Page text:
Pickett, who played for the Blues between 1949-1957, was 85 years of age.
He was born in India where his father was in the army but the family returned to England when he was three months old.
Pickett signed for reigning first division champions Pompey from Weymouth in January 1949 for a fee of £750.
The versatile player made his Blues debut at left-half in the 3-1 home win over Derby on October 15, 1949, while Jimmy Dickinson was on England duty.
The following week, Pickett was selected at inside-right to replace the injured Duggie Reid.
By the end of the 1949-50 season, he had made 14 league appearances, which was enough to win a league championship medal when Pompey claimed the title for the second year on the trot.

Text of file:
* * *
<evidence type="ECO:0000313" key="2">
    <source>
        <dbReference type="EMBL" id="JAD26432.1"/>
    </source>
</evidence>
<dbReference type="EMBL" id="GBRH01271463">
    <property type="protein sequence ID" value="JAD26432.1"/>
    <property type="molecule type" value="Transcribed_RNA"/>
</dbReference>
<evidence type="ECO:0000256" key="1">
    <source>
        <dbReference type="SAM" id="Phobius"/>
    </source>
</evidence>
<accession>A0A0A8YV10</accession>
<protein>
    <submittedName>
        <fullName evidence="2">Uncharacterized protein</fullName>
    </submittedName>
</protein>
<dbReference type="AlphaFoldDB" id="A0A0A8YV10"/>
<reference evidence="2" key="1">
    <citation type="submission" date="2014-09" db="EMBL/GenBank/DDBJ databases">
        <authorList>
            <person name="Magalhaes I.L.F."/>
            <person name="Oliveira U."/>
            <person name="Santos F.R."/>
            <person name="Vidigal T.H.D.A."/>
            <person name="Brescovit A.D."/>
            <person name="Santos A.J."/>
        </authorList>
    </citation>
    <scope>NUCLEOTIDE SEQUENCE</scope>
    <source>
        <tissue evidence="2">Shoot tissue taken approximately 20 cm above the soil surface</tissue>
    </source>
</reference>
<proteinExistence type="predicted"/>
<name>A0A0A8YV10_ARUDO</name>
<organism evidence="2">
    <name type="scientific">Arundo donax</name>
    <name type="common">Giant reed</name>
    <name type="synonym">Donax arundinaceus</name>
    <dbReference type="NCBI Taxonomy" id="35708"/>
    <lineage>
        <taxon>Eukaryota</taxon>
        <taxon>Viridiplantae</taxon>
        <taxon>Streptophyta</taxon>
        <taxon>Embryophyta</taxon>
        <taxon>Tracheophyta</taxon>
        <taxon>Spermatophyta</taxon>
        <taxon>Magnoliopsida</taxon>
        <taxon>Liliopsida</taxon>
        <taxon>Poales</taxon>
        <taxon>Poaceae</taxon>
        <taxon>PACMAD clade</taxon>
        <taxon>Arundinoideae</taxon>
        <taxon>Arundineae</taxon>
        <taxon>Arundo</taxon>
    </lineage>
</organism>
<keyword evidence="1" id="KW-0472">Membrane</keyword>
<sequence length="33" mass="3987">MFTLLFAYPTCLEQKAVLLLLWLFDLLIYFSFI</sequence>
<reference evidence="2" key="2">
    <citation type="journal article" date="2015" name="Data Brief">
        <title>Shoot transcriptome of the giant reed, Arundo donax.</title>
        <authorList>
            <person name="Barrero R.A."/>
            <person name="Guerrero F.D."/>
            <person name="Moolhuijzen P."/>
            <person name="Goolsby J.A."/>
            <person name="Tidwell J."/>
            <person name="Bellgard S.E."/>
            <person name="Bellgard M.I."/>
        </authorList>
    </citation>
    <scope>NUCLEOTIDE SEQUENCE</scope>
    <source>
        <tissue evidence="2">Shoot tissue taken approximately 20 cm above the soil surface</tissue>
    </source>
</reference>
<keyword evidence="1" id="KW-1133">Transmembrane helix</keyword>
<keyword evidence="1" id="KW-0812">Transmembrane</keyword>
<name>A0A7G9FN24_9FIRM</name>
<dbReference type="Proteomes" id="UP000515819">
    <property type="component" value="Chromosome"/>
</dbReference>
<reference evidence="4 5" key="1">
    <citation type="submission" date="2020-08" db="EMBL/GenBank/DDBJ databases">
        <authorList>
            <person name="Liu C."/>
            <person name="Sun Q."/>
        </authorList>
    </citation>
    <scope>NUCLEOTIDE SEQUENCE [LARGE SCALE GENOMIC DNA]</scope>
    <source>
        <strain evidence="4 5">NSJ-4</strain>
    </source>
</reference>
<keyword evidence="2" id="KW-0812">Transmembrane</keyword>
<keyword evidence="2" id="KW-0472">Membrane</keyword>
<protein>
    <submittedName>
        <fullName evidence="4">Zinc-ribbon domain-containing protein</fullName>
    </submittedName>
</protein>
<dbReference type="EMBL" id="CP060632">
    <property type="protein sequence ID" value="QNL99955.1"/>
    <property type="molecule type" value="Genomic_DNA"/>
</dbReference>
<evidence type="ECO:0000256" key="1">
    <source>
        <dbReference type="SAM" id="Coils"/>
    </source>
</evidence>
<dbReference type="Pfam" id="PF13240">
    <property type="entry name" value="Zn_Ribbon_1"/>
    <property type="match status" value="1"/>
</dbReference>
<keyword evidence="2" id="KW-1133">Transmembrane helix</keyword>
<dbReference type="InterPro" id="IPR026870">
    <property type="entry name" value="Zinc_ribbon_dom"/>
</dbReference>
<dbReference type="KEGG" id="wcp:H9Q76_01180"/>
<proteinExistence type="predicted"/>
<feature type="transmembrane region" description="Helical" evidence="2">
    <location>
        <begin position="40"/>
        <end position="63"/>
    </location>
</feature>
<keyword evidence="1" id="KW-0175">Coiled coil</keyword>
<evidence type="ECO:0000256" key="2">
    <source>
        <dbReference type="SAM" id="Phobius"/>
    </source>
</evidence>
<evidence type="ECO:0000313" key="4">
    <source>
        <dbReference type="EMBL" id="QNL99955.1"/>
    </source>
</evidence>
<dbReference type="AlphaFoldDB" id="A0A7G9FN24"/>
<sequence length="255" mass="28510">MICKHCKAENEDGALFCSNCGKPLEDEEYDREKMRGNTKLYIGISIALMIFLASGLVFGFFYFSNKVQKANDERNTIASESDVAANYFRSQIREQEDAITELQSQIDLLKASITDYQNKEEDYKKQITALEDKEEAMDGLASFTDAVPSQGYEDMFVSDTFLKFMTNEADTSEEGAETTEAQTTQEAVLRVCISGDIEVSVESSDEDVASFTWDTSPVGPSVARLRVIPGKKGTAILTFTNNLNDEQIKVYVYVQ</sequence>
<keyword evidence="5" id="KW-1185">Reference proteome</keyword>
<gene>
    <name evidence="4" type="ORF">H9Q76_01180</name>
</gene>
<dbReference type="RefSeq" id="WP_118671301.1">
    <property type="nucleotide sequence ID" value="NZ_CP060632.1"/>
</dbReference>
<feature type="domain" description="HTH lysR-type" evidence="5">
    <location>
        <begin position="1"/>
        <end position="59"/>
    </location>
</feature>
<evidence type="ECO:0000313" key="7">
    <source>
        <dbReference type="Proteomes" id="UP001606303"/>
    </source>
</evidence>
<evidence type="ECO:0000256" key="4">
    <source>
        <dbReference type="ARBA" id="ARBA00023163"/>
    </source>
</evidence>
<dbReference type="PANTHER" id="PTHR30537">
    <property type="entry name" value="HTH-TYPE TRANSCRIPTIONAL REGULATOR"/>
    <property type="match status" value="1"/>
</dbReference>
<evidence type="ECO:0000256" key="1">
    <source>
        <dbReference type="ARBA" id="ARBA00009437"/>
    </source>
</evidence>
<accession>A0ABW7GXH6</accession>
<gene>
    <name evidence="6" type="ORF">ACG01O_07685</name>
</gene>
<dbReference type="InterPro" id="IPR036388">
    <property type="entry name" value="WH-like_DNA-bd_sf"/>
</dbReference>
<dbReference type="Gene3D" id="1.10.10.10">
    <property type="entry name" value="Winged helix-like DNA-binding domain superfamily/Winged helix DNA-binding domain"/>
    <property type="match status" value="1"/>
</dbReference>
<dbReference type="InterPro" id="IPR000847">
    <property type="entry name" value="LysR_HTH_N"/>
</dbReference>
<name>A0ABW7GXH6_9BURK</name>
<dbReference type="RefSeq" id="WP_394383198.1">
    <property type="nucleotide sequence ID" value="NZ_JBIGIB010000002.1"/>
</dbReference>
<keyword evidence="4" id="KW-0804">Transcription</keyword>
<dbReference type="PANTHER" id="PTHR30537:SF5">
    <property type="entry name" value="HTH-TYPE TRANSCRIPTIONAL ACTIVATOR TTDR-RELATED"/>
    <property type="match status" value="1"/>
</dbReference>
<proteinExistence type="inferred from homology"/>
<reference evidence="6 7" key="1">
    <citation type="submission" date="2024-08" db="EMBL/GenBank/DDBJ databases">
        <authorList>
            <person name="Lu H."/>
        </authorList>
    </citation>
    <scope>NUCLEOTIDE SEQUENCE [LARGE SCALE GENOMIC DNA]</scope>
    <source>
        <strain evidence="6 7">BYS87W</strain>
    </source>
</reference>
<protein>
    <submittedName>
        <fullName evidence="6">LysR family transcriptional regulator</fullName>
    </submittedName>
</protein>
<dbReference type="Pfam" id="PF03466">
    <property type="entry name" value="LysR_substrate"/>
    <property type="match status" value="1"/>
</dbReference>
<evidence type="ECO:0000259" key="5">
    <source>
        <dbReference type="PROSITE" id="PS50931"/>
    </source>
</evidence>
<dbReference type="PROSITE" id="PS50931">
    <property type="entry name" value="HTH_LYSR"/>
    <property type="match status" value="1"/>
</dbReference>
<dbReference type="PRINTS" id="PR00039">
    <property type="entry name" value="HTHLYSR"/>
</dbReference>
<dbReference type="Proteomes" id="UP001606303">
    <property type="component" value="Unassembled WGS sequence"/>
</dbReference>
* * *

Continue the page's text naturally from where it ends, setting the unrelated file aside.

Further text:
Pickett remained at Fratton Park until 1957, giving his best in whatever role he was called upon to play in.
In the summer of ‘57, Alf Ramsey took him to Ipswich Town for £5,000.
Pickett was soon made captain and led the Suffolk club to the second division title in 1960-61, the same season Pompey dropped into division three.
A year later, Ipswich astounded the football world by winning the first division crown.
One day, Ramsey called Pickett into his office and told him he was thinking over the offer of becoming England’s manager. Pickett’s reply was: ‘If you do, you’ll win the World Cup.’
Bobby Robson succeeded Ramsey at Portman Road and, seeing Pickett as too old, gave him a free transfer to Stevenage.
Pickett later moved back to Portsmouth to work in the Dockyard until he retired at the age of 60 and he later lived on the Isle of Wight.
Born: Bareilly, India; January 1, 1927
Position: Forward, half-back
Pompey career: 1949-1957, 128 appearances, three goals